Here, in The Fixer-Uppers, Stan is clearly describing himself in his role as Ferdinand Flamingo in Slipping Wives, which had been produced some eight years earlier. There’s something quite fun and satisfying about this nod to their previous work. Direct references to previous films don’t happen very often in Laurel and Hardy movies. The boys made only one sequel, Tit For Tat (1935), which continued the story from Them Thar Hills (1934). Also, in Babes in Toyland (1934), when observing Stan’s skills with a pee-wee, Ollie states that whatever Stan can do, so can he. Stan disagrees and to prove his point he demonstrates the ‘Kneesy-Earsy-Nosey’ and ‘Finger Wiggle’ games, being a direct reference to a scene from Fra Diavolo (1933).
So, despite the boys being anything but a team, in the conventional sense of the word, there are several moments in Slipping Wives, where they do get to interact and their magic has the chance to shine through, and shine through it does.
Within seconds of butler Ollie answering the door to Stan they are engaged in a comic tussle on the doorstep – a classic bit of business. So too is the scene in which Ollie is chasing Stan around the bedroom trying to force him to take a bath. Very pleasing stuff to watch and well worth watching for any Laurel and Hardy fan.
The film also contains an interesting bit of trivia, being that this is the very first film in which the boys share a bed. The reason for this is Ollie has been instructed by his employer to keep a very close eye on Stan throughout the night, so Ollie presses his arm over the top of Stan and falls asleep, leaving Stan with the problem of finding a way to slide out from underneath the heavy arm and escape.
While the clean-shaven butler’s character doesn’t bear much resemblance, either appearance-wise or personality, to the Ollie that we know and love, Stan is actually getting visibly closer to perfecting his recognisable mannerisms. Here we see that glorious wide smile and his naive embarrassment at being told to ‘make love’ to the artist’s wife. He still displays that frenetic, volatile energy, carried through from his solo career, but little by little, the ‘Stanley’ character is emerging.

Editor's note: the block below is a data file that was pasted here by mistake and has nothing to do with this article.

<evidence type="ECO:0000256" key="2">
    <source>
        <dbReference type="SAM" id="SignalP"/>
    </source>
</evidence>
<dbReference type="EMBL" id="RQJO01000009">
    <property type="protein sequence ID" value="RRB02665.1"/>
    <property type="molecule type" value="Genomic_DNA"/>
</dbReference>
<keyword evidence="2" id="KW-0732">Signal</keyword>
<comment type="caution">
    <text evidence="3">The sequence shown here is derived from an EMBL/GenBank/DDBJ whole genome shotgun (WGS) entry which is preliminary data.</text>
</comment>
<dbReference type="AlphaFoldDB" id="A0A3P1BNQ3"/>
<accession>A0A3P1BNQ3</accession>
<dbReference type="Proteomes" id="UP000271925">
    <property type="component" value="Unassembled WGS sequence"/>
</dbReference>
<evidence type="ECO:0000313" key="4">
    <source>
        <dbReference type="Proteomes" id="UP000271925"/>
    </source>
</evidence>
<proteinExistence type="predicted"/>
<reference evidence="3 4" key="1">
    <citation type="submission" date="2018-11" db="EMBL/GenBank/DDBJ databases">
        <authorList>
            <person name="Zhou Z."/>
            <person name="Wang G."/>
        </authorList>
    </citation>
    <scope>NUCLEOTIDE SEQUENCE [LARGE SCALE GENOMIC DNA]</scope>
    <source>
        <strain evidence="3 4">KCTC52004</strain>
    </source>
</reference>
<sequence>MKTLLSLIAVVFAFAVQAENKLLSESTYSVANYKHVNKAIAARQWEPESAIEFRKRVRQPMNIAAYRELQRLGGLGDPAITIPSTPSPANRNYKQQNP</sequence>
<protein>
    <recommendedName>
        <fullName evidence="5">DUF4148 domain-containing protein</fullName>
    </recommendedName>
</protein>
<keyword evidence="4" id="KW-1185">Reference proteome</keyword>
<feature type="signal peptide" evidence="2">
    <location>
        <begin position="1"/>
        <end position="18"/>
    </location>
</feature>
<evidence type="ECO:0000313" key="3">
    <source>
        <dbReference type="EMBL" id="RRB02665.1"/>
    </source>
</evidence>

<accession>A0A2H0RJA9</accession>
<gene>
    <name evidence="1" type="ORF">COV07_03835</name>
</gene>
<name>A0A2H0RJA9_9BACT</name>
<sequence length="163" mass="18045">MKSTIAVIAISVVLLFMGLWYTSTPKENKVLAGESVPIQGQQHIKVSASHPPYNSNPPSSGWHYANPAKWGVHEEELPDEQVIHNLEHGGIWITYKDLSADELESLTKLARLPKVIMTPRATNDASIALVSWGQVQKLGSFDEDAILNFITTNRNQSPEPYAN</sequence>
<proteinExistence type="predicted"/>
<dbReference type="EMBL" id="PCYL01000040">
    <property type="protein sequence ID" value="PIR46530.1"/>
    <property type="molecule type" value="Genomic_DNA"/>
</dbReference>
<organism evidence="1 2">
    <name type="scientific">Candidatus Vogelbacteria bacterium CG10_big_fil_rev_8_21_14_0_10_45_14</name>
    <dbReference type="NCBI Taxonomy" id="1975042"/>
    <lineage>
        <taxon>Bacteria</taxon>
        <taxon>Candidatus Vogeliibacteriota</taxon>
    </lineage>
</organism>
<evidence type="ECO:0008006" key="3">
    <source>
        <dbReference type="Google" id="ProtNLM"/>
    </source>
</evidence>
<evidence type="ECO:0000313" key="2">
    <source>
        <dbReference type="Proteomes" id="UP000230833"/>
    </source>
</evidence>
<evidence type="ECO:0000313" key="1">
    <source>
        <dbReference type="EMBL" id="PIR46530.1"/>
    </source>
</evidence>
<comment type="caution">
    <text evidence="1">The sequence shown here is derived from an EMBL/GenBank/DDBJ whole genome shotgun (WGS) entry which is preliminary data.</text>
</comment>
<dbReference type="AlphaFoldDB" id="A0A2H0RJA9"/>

Priscilla Dean was clearly and firmly promoted as the star of this picture, with her name and likeness adorning all the Roach studio marketing materials. Yet, even so, the film feels, for all intents and purposes, very much a ‘Stan Laurel Comedy’, with everyone else playing the supporting roles. A particularly memorable scene, possibly the best scene in the entire film, sees Stan wonderfully performing the tale of Samson & Delilah in front of his hosts, in true pantomime fashion, harking back to his music hall/vaudeville training and roots.
The overall response to the picture was very positive, particularly about the ‘straight’ actors’ contributions as reported in the following contemporary reviews:
Motion Picture News, April 8th, 1927
“Well-known names for the marquee, Priscilla Dean and Herbert Rawlinson, and the comedy antics of Stan Laurel and Oliver Hardy under the skillful direction of Fred Guiol – a combination of this type deserves booking…”
Moving Picture World, April 23rd, 1927
“Not one, but two well-known stars of feature productions are offered by Hal Roach in the cast of this two-reeler, Priscilla Dean and Herbert Rawlinson, with several of the familiar Roach comedians in support, making this an exceptional aggregation even for a Hal Roach comedy.
The presence of the stars together with the good word of the supporting players, plus amusing situations and gags should make this a good attraction for any type of audience. Miss Dean is cast as a wife who is losing her husband’s love. She hires another man to make love to her and between this and the fact that he mistakes another friend for the real husband, he manages to ball everything up for the merriment of the spectator. In the main, it is farce comedy although Stan Laurel in the role of the paid lover introduces considerable slapstick“.
Mr. Roach must have been very satisfied indeed.
All in all Slipping Wives is enjoyable with a few good laugh-out-loud moments. It’s a step closer to the finished article for Mr. Laurel, but sadly Mr. Hardy’s character still has some way to go before he becomes our recognisable friend.